Window screens ‘could reduce global malaria burden’

Malaria Windows - MAIN
Window screening helps protect entire domestic spaces from mosquitoes. Copyright: Gerry Killeen

Speed read

  • In Tanzania, window screening cut malaria cases over a four-year period
  • Researchers urge African policymakers to use window screening to control disease
  • But more funding and evidence are needed to aid adoption, experts say.

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[NAIROBI] Mosquito-proofing houses using window screens should be prioritised as a malaria control strategy,  with new evidence suggesting it could “reduce the global burden” of the disease, experts say.

Window screening, the covering of windows or roof space with a material which can allow air flow but prevent entry of insects into houses, extends protection from mosquitoes to entire domestic spaces, in contrast to bed nets which only protect the sleeping area, a study says.

The study, which included re-analyses of previously collected data on malaria cases in Dar es Salaam, Tanzania, found that increasing coverage of complete window screening was associated with a reduction in mosquito bites, resulting in malaria cases declining from 28 per cent in 2004 to less than two per cent four years later.

“The findings of this study are strong enough to reduce the global burden of malaria.”

Gerry Killen, Ifakara Health Institute

Malaria, which is transmitted through the bites of infected female Anopheles mosquitoes, claimed an estimated 435, 000 lives in 2017, with an estimated 219 million cases worldwide.

The study concludes that mosquito-proofed housing “might deliver far greater effects on vector populations and malaria transmission than previously thought”, even without use of insecticide. It calls for large-scale trials to gather further evidence.

“The findings of this study are strong enough to reduce the global burden of malaria,” says Gerry Killeen, the lead author of the study and a resident guest scientist at the Ifakara Health Institute in Tanzania. But she adds: “[It] will require participation of stakeholders at all levels in the public health, development and industrial sectors.”

According to Killeen, the study, published in the March issue of Lancet Planetary Health, was originally designed to capture the effects of applying biological larvicides to mosquito larval habitats. Researchers monitored malaria infection burden and vector densities at the same time as an unplanned rise in window screening occurred, helping to also evaluate the impact of window screening.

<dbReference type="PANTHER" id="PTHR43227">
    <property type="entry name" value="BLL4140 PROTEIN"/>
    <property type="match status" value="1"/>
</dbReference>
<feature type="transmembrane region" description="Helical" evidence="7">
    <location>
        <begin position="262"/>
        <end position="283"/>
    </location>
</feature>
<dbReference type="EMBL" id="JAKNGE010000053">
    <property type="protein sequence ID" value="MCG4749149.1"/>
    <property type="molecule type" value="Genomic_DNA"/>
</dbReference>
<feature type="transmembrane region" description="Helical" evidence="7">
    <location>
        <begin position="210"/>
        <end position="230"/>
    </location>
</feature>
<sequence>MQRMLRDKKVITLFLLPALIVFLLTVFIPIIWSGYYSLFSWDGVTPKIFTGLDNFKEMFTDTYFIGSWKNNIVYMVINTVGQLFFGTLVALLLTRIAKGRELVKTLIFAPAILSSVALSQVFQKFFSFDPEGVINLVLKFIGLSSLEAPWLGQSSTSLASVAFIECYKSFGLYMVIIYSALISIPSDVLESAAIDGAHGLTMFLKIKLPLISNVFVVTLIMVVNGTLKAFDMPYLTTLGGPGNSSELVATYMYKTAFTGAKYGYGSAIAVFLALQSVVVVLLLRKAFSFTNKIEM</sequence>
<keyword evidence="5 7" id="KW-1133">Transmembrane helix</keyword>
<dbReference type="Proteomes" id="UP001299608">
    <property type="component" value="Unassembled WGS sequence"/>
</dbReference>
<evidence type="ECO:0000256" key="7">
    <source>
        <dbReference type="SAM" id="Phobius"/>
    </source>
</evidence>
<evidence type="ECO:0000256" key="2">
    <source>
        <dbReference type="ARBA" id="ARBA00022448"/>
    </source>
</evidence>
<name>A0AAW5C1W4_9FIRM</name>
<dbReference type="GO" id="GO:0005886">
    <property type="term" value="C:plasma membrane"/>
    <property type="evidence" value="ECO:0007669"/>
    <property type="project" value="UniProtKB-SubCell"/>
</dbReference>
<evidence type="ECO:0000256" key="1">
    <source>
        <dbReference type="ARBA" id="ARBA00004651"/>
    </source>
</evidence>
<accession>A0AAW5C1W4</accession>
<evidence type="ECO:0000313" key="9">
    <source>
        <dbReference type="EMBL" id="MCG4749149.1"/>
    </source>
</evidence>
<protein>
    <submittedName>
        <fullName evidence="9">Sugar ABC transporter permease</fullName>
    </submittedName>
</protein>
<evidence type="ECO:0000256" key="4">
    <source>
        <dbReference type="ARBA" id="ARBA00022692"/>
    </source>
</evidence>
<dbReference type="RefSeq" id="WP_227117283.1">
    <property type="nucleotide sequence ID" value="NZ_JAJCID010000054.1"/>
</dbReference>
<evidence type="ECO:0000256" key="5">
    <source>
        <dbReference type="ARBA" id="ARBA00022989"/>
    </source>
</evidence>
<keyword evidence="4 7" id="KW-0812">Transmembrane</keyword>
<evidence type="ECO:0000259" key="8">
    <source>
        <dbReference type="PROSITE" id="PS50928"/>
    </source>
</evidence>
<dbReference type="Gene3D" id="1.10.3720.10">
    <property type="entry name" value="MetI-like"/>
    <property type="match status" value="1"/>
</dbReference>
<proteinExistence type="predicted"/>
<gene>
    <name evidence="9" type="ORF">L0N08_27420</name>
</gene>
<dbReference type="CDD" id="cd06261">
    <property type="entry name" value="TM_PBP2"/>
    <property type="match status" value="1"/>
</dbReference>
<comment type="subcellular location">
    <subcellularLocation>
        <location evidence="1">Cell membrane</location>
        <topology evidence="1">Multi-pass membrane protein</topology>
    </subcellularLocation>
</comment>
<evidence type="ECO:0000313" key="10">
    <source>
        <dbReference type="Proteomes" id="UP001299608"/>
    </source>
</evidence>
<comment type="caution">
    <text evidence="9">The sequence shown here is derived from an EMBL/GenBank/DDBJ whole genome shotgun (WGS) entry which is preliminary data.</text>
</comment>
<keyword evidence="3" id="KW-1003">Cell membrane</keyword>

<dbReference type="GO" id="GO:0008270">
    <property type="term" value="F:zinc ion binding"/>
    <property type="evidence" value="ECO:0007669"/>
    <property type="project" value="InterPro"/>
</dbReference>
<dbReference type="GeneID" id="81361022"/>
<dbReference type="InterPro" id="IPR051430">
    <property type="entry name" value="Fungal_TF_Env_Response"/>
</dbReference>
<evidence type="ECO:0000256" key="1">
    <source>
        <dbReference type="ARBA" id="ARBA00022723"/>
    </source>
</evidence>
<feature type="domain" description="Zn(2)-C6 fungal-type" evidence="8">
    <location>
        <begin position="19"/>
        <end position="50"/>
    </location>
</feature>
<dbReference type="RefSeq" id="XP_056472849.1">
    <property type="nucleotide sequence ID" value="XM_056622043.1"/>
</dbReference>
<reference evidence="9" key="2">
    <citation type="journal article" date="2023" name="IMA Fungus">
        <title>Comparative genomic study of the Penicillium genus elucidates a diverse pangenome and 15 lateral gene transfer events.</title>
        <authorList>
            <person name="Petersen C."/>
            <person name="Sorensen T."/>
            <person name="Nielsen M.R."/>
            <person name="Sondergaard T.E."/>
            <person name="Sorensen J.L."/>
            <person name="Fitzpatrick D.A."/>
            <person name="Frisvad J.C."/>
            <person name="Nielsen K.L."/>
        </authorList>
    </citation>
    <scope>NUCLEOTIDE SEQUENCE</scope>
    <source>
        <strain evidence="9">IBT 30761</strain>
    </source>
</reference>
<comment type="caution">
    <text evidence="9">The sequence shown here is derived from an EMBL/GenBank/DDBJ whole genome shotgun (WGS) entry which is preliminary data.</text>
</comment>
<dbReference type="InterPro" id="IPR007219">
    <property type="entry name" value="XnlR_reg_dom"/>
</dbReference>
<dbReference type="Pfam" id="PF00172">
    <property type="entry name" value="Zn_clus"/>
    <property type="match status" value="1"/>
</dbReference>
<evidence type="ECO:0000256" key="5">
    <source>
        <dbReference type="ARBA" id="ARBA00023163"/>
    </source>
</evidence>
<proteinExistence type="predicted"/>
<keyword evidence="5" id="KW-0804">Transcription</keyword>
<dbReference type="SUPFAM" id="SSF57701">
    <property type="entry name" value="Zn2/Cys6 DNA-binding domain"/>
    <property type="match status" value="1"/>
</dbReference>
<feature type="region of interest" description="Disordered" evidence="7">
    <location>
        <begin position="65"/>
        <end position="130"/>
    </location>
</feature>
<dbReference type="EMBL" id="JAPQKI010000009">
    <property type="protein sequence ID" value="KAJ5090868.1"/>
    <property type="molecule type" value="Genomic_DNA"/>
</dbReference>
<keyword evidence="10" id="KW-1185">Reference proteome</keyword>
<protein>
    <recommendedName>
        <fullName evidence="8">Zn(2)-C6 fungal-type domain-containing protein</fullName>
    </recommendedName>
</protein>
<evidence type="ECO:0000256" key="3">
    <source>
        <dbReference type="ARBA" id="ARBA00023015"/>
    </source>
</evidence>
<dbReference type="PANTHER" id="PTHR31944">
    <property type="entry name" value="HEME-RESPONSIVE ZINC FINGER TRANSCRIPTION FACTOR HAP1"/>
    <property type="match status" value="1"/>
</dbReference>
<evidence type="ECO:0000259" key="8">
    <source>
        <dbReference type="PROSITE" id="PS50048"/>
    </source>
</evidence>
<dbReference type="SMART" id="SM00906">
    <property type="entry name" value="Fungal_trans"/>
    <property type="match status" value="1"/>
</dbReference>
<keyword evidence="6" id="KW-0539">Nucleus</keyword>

Kiambo Njagi, an entomologist at the Division of Malaria Control in Kenya, tells SciDev.Net: “The study was properly designed and the results have proved that house screening is a good vector control intervention.”

But Njagi adds that further studies are needed to confirm that house screening can cut malaria cases, in order to persuade policymakers to adopt it.

“If we start talking about house screening the way we talk about bed nets, countries in Sub-Saharan Africa may actually benefit. The window screening method will go a long way in supplementing bed nets which are commonly used in Sub-Saharan Africa,” Njagi says.

The relatively high cost of screening could prove a challenge, according to Njagi, who says that additional evidence of the durability of the intervention would be needed to convince policymakers.

Andrew Githeko, chief research officer at the Kenya Medical Research Institute, advises that using a long-lasting insecticide after window screening could help in malaria control. He says: “It is expensive but human life is not cheap either.”

This piece was produced by SciDev.Net’s Sub-Saharan Africa English desk